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White House won't commit to Trump support for Senate health care bill

White House won't commit to Trump support for Senate health care bill

Sarah Huckabee Sanders declined to say if President Donald Trump himself will be whipping for votes, as he did to push the House bill over the finish line. | Getty

The White House refused to commit on Thursday as to whether President Donald Trump will support the Senate’s newly revealed bill to repeal and replace Obamacare.

Trump has already called at least one senator to find out if he could be persuaded to support the bill, and lawmakers said the White House offered advice during the drafting process. But on Thursday, the White House would not give the bill — which was forged largely behind closed doors and could be voted on as soon as next week — a ringing endorsement.

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When asked at a news briefing whether Trump supports the bill, principal deputy press secretary Sarah Huckabee Sanders demurred. And on two of the most controversial issues at hand — cuts to Medicaid and to Planned Parenthood — Sanders declined to indicate whether Trump has any firm position.

“He wants to bring the stakeholders to the table, have those conversations and we’ll get back to you,” Sanders said, painting the bill as a work in progress. “We’ve been talking about reforming health care for a number of years; I don’t think it’s moving too fast.”

Trump had called the House version of the legislation to repeal Obamacare too harsh. Asked by reporters earlier on Thursday what he thought of the Senate draft, he responded that it was "going to be very good."

"Obamacare is dead, and we're putting a plan out today that is going to be negotiated," Trump said.

Vice President Mike Pence appeared supportive in his remarks on Thursday. "We look forward to working with the Senate majority to move this legislation forward," he said.

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But when pressed on Trump’s campaign-trail pledge to protect Medicaid — a program both the House and Senate bills curtail — Sanders said Trump “wants to protect that as much as possible.”

“I don’t believe that the president has specifically weighed in that it’s right to cut Medicaid,” Sanders said. “The president hasn’t weighed in specifically on any specific measure in this bill and as he said earlier today, this is a negotiation between the House and the Senate, we’re going to play a part in that.”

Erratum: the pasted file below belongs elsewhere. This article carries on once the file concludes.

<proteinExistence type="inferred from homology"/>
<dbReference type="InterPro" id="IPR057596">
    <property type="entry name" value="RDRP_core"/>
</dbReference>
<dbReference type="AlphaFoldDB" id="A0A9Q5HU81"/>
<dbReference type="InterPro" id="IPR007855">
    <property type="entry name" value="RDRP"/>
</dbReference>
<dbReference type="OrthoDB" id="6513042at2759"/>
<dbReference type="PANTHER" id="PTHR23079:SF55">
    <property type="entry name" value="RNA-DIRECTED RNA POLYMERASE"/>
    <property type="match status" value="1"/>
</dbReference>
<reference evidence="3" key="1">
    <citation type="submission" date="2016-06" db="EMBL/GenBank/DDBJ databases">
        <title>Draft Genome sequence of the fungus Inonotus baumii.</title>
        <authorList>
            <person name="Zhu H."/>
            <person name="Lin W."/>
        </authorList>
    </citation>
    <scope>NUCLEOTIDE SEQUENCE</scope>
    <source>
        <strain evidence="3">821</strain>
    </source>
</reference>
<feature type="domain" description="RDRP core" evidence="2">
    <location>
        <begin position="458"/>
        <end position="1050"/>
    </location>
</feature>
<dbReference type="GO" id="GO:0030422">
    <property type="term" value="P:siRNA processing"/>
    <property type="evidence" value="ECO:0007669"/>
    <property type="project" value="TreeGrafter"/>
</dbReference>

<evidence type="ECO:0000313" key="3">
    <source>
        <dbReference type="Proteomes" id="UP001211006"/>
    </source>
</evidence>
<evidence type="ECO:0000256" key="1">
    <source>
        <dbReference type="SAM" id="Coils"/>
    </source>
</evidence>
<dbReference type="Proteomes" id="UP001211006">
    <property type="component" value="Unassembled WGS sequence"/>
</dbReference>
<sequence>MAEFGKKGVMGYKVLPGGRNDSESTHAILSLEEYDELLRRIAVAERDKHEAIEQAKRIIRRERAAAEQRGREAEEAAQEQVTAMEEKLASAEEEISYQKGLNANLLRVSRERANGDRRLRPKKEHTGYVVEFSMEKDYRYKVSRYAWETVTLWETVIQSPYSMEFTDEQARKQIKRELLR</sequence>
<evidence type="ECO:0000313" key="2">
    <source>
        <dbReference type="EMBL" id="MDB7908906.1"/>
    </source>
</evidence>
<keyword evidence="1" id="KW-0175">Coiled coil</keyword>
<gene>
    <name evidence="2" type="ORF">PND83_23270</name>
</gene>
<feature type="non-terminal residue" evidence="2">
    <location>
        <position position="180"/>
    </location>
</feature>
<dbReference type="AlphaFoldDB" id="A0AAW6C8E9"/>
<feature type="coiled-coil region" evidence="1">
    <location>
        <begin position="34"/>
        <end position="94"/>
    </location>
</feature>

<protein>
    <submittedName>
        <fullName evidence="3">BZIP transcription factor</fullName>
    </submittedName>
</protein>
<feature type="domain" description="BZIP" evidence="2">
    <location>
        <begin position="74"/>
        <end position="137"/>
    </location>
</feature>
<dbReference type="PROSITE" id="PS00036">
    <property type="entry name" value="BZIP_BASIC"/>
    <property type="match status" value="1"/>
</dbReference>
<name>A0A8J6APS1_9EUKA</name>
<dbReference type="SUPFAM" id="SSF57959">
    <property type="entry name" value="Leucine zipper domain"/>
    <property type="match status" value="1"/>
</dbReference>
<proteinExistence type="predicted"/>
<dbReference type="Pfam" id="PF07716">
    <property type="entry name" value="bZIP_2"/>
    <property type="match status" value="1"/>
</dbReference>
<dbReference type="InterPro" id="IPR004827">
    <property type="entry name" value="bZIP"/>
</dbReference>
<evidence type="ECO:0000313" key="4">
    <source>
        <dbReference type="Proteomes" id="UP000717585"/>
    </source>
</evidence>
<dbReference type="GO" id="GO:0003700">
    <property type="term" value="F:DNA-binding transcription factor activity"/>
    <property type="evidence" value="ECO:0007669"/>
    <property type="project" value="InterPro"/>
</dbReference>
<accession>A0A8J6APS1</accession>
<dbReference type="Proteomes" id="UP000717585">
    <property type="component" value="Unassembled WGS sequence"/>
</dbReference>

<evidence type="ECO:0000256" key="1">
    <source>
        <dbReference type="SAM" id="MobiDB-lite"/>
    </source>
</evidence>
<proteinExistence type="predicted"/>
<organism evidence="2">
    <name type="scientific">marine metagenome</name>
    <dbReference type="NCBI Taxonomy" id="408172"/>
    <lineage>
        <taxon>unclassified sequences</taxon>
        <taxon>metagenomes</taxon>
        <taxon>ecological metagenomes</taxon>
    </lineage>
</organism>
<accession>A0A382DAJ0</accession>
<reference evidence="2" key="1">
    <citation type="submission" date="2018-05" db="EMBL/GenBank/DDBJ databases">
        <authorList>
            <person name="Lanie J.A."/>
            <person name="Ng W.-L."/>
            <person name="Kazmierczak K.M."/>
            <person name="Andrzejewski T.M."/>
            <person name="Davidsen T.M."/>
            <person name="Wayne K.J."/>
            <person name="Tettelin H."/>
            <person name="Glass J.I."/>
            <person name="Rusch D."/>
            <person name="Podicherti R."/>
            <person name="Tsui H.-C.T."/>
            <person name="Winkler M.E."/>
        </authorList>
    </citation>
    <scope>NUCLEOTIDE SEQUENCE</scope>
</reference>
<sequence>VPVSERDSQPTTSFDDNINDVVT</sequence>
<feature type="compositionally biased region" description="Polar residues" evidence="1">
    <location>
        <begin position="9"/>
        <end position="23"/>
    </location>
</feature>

The Senate bill would phase out Medicaid expansion and make deep cuts to the program. The House bill, which Trump celebrated in a Rose Garden ceremony, would do the same.

When asked whether he would sign a bill that funds Planned Parenthood — like the House version, the Senate bill cuts funding for a year — Sanders responded: “I’m not sure.”

Some GOP senators have voiced frustration about the process that produced the bill, and a number of Republicans have concerns about Medicaid, Planned


GOP Senate Health Care Bill: What you need to know

GOP Senate Health Care Bill: What you need to know Health care

The Senate’s sweeping Obamacare repeal has the same overarching goals as the House-passed American Health Care Act, including an overhaul of Medicaid, striking many of the Affordable Care Act’s insurance regulations and coverage mandates and getting rid of Obamacare taxes. But the chambers diverge in some important ways. Here is a summary of key points:

What the Senate health care bill does to Obamacare:

Individual mandate eliminate
Cost-sharing subsidies eliminate
Planned Parentdood funding eliminate
Pre-existing conditions change
Medicaid expansion change
Traditional Medicaid change
Insurance subsidies change
Opioid funding change

What is eliminated

Individual mandate

Requires everyone to purchase health insurance or pay a penalty.

Penalties for going without insurance would disappear.

Cost-sharing subsidies

The law provides payments to insurers to cover medical bills for most low-income customers on Obamacare’s marketplaces. Republicans say Congress never properly appropriated the payments, worth $7 billion this year.

The payments would be extended for two years before they are eliminated.

Planned Parenthood funding

There is no corresponding provision in the ACA.

The women’s health organization would be banned from the Medicaid program for one year.

What changed

Pre-existing conditions

Insurers are banned from charging people more or denying coverage based on an existing medical condition

That requirement remains. But states could waive other insurance rules that could weaken protections for medical conditions, such as the basic benefit package and the minimum payments insurers must make toward medical bills.

What changed from House: The House bill would have let states opt out of the requirement that insurers must charge everyone the same, regardless of pre-existing conditions.

Medicaid expansion

States were encouraged to expand their Medicaid programs and received enhanced federal payments to cover more people.

The Senate bill will gradually roll back enhanced federal funding over three years starting in 2021.

What changed from House: The rollback would begin in 2020 for people who come off the Medicaid rolls and new enrollees wouldn’t receive enhanced funding.

Traditional Medicaid

There is no corresponding provision in the ACA.

The Senate plan dramatically overhauls the traditional Medicaid program covering low-income kids, pregnant women, the elderly and people with disabilities. Instead of receiving open-ended funding from the federal government, states will receive a set amount per enrollee and have new flexibility to run their programs. Certain vulnerable populations could be protected from the spending cap. States would have the option to add work requirements for able-bodied adults.

What changed from House: The Senate cuts Medicaid more deeply than the House bill. Starting in 2025, the Senate version uses a slower annual growth rate for payments made to states.

Insurance subsidies

The law subsidizes premiums on insurance marketplaces for people who don’t get coverage through work or qualify for other government programs. Income-based subsidies are available to people earning up to four times the federal poverty level.